In Northwest, CNRP Resumes Campaign Attacks on CPP

BATTAMBANG/BANTEAY MEANCHEY PROVINCES – The opposition CNRP’s campaign for the May 18 council elections rolled through these northwestern provinces Wednesday, with party leaders Sam Rainsy and Kem Sokha casting aside their promises last week to refrain from attacks on the ruling CPP.

A growing cavalcade moved across Battambang province and through Banteay Meanchey province to the border city of Poipet unimpeded by authorities. But from the first address of the day, the opposition leaders took direct aim at Prime Minister Hun Sen and his party.

Speaking to about 250 party faithful at the opposition’s headquarters in Battambang City at 8:30 a.m., Mr. Sokha slammed Mr. Hun Sen for the lethal suppression of garment worker protests in January, in which military police armed with AK-47 assault rifles shot dead five strikers and injured dozens more.

“All the orders come from Hun Sen,” Mr. Sokha said. “All the people who have been shot, the orders come from Hun Sen. And if the Cambodian police did not follow his orders, he could just order the yuon to shoot the people,” he continued, using an often derogatory term for Vietnamese people.

A National Election Committee (NEC) edict for the two-week campaign for the May 18 district, municipal and provincial council elections states that parties cannot “insult directly, scorn or look down” on other campaigners and parties. It also says candidates should not raise “the shocking events of the past such as murders, beatings, violations or destruction of property of anyone or any group.”

In a press conference last Thursday, Mr. Rainsy and Mr. Sokha pledged to abide by the rules in order to be able to campaign, having previously said they would use the campaign to relaunch mass demonstrations against Mr. Hun Sen.

After leaving their provincial headquarters Wednesday, the pair used stump-stops at markets, villages and schools to rail against the prime minister and the CPP for failing to protect the nation’s forests, for allowing Vietnamese people to infiltrate Cambodia illegally, and for “stealing” the 2013 national election.

In Battambang City, the opposition motorcade of about 400 people was stopped by a police barricade about 100 meters from Monivong High School. Before taking a side street around the roadblock, Mr. Rainsy took the opportunity to address students who had crammed the balconies to see the procession.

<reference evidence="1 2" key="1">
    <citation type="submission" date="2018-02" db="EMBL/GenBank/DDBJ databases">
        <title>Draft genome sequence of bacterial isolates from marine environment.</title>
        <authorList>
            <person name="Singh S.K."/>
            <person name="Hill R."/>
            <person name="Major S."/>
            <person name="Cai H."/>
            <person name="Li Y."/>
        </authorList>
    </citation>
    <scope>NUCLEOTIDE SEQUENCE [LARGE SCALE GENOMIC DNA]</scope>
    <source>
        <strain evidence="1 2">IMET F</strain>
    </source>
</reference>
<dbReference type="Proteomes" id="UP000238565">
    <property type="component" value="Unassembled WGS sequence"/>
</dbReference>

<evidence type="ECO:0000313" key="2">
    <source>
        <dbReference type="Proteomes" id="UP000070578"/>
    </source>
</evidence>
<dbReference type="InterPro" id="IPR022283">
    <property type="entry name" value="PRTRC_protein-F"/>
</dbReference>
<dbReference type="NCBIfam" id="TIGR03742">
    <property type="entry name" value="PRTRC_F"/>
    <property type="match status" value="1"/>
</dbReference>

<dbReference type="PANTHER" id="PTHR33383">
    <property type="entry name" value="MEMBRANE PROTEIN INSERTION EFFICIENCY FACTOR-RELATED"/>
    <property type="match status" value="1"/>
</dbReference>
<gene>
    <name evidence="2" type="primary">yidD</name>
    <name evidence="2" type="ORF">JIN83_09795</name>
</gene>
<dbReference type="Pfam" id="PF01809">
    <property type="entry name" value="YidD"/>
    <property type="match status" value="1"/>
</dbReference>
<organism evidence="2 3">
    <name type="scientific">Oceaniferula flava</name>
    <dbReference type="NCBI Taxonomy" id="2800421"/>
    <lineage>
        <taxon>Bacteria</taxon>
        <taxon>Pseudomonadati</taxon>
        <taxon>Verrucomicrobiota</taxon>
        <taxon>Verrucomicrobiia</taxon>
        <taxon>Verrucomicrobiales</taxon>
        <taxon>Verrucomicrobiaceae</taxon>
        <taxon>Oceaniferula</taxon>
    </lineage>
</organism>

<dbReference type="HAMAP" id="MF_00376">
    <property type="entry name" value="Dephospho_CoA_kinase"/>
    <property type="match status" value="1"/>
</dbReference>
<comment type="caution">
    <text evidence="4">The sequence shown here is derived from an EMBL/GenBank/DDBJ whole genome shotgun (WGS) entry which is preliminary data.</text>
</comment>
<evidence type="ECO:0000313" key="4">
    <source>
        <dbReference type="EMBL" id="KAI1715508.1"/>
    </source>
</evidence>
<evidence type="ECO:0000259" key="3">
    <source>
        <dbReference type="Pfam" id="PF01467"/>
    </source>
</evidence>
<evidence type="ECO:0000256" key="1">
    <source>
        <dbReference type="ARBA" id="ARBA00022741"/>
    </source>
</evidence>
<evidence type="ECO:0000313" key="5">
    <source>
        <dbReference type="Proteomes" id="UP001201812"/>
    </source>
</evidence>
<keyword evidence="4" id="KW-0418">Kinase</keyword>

“Children, you know that if your future is under the CPP, it is not good. You will finish school and then walk the streets kicking the air because there are no jobs,” he told the crowd, before the CNRP troupe set off for Banteay Meanchey.

Reached by telephone, Tep Nytha, secretary-general of the NEC, declined to say whether the CNRP was violating the ban on insulting campaigning, but said any party could file a complaint if they felt that they were being unduly criticized.

“Parties can criticize the ruling party if they think they do not do their job properly, but if any party curses the other party so strongly that a complaint is filed, then the NEC will become involved,” Mr. Nytha said.

“The one who curses hard will be reprimanded and have his name deleted or his party in that area will be deleted,” he added.

As the CNRP crossed into Banteay Meanchey province—with the rally peaking at more than 2,500 supporters in Poipet City—its officials continued to predict mass defections from the CPP when council votes are cast later this month.

CPP councilors currently hold the vast majority of commune council seats across the country. In Battambang, they occupy 641 out of 814 commune council seats. In Banteay Meanchey, they hold 405 out of 515 commune council spots.

Confident that all members will stick with the party, CPP spokesman Cheam Yeap said this week that his party will keep campaign activities to a minimum. But some in the CNRP say that some CPP officials have already agreed to defect.

“Many of the current CPP officials don’t even have enough money to eat, so they asked us what we will give them to vote CNRP,” said Pen Chhorn Saravoan, an opposition member who sits as deputy chief on the Battambang provincial council.

“We have said that after the council elections, we will organize for all the CPP members who change to our side to make sure they keep their old jobs.”

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